* Pan-European FTSEurofirst 300 index down 1.8 percent
* Anglo American hits record low after restructuring plans
* BHP Billiton falls after civil lawsuit (Adds quote, detail, closing prices)
By Alistair Smout and Atul Prakash
LONDON, Dec 8 (Reuters) - European shares fell on Tuesday, with mining shares led lower by a slump in Anglo American to a new record low, and a top pan-European index falling to a 6-week low.
The FTSEurofirst 300 index fell 1.8 percent to 1,437.77 points, its lowest close since late October, with the STOXX Europe 600 Basic Resources sector dropping 6.6 percent to its lowest level since March 2009.
Shares in Anglo American sank 12.3 percent after the miner announced restructuring steps, including plans to consolidate into three business units from six, sell more assets and suspend dividends for the second half of this year.
BHP Billiton fell 5.5 percent after a deadly dam burst at a Brazilian iron ore mine triggered a civil lawsuit, seeking 20 billion reais ($5.31 billion) in environmental and property damages from mine operator Samarco and its owners, BHP and Vale.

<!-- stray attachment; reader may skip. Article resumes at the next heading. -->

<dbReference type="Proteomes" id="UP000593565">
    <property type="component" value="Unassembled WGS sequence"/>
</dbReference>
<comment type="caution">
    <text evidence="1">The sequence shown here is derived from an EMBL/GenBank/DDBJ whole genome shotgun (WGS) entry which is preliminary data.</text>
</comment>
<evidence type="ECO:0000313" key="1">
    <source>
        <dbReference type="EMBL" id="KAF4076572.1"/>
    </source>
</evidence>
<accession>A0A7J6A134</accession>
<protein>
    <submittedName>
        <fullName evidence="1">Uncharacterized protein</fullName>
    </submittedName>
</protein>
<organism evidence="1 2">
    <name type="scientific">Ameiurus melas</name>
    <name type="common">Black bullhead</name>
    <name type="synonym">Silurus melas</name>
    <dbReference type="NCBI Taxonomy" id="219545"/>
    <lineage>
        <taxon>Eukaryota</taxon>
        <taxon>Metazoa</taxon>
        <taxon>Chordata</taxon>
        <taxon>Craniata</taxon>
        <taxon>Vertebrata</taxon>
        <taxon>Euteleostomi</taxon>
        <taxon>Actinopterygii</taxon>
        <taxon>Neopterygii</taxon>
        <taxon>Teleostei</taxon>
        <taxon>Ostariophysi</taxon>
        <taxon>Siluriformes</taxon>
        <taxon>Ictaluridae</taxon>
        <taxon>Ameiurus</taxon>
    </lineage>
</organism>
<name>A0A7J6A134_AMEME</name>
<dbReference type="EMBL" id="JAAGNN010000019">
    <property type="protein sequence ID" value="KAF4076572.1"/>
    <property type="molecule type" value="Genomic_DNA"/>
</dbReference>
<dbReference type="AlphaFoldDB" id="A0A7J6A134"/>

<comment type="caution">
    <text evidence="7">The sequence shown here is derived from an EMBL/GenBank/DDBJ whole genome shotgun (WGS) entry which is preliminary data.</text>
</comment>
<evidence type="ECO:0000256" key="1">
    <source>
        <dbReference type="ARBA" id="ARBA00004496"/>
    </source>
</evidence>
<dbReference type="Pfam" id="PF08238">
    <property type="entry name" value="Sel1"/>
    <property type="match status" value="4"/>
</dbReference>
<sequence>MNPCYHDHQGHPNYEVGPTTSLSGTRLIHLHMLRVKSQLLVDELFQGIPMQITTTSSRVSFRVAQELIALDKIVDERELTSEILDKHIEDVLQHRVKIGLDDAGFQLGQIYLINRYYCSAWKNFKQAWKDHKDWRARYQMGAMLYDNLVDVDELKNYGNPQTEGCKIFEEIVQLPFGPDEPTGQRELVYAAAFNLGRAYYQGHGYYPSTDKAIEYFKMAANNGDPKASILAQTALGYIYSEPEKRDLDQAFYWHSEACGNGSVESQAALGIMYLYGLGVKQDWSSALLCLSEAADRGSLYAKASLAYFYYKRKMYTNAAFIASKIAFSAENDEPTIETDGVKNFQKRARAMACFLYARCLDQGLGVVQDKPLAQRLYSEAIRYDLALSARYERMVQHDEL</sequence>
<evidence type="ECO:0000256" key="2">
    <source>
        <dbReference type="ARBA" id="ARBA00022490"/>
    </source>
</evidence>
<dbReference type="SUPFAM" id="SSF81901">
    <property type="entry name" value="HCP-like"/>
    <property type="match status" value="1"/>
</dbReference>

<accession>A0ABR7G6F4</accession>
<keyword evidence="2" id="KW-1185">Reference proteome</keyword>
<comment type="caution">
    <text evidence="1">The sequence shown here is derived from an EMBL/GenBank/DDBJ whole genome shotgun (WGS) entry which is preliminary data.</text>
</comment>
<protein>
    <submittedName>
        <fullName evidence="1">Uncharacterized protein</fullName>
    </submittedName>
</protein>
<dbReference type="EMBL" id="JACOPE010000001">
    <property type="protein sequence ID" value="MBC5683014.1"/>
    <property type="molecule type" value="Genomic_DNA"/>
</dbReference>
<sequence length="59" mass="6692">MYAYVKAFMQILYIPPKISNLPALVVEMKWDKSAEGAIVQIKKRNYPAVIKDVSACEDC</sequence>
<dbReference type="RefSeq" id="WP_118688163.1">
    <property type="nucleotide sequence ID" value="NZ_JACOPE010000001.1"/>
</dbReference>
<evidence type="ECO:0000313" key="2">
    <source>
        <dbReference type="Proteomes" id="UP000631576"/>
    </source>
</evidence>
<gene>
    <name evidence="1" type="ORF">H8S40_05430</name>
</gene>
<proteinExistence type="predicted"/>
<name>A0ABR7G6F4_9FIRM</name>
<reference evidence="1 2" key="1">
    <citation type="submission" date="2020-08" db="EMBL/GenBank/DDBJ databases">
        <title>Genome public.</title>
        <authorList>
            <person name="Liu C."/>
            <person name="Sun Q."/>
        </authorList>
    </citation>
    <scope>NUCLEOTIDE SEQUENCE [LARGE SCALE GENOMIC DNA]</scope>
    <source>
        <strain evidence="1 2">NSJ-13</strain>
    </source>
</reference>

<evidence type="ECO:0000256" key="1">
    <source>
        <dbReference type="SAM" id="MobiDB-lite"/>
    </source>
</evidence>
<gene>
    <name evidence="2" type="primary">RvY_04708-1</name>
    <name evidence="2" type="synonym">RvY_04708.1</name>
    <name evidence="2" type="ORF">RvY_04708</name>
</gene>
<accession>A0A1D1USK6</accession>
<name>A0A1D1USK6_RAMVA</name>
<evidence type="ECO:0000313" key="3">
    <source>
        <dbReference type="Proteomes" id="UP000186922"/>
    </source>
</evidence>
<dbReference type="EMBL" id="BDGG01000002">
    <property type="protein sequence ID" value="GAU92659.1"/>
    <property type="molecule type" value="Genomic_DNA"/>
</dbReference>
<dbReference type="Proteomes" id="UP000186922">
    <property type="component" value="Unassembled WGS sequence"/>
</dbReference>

Miners also suffered from lingering concerns about demand from China, the world’s top metals consumer.
China’s trade performance remained weak in November, casting doubt on hopes that its economy would level off in the fourth quarter and spelling more pain for its major trading partners.
“It is increasingly become clear that the world’s second largest economy is still far off from turning the corner despite countless measures like several rate cuts,” Markus Huber, senior analyst at Peregrine & Black, said.
Chinese exports fell a worse-than-expected 6.8 percent from a year earlier, their fifth straight month of decline, while imports tumbled 8.7 percent, their 13th drop in a row.
Glencore dropped 6.9 percent, with Rio Tinto down 8.4 percent.
The FTSEurofirst 300 index has fallen around 6 percent since the European Central Bank’s decision to cut its deposit rate and extend its stimulus programme last Thursday fell short of lofty market expectations for further dovish measures.
Oil and gas shares fell 1.4 percent, with a glut in supply following last week’s OPEC meeting pinning oil prices to 7 year lows.
Every sector ended up in negative territory, with banks and autos down 2.6 and 2.3 percent respectively.
“We’ve seen broad-based losses. There’s no place to hide today. The shock announcement of Anglo’s is at the epicentre, but this is a market which has been looking sick for some time,” said Mike Ingram, market strategist at BGC Partners.
“So much was hinging on the ECB coming up with the goods last week, but market expectations were such that it was doomed to disappoint, and we’ve been picking up the pieces ever since.” (Editing by Janet Lawrence)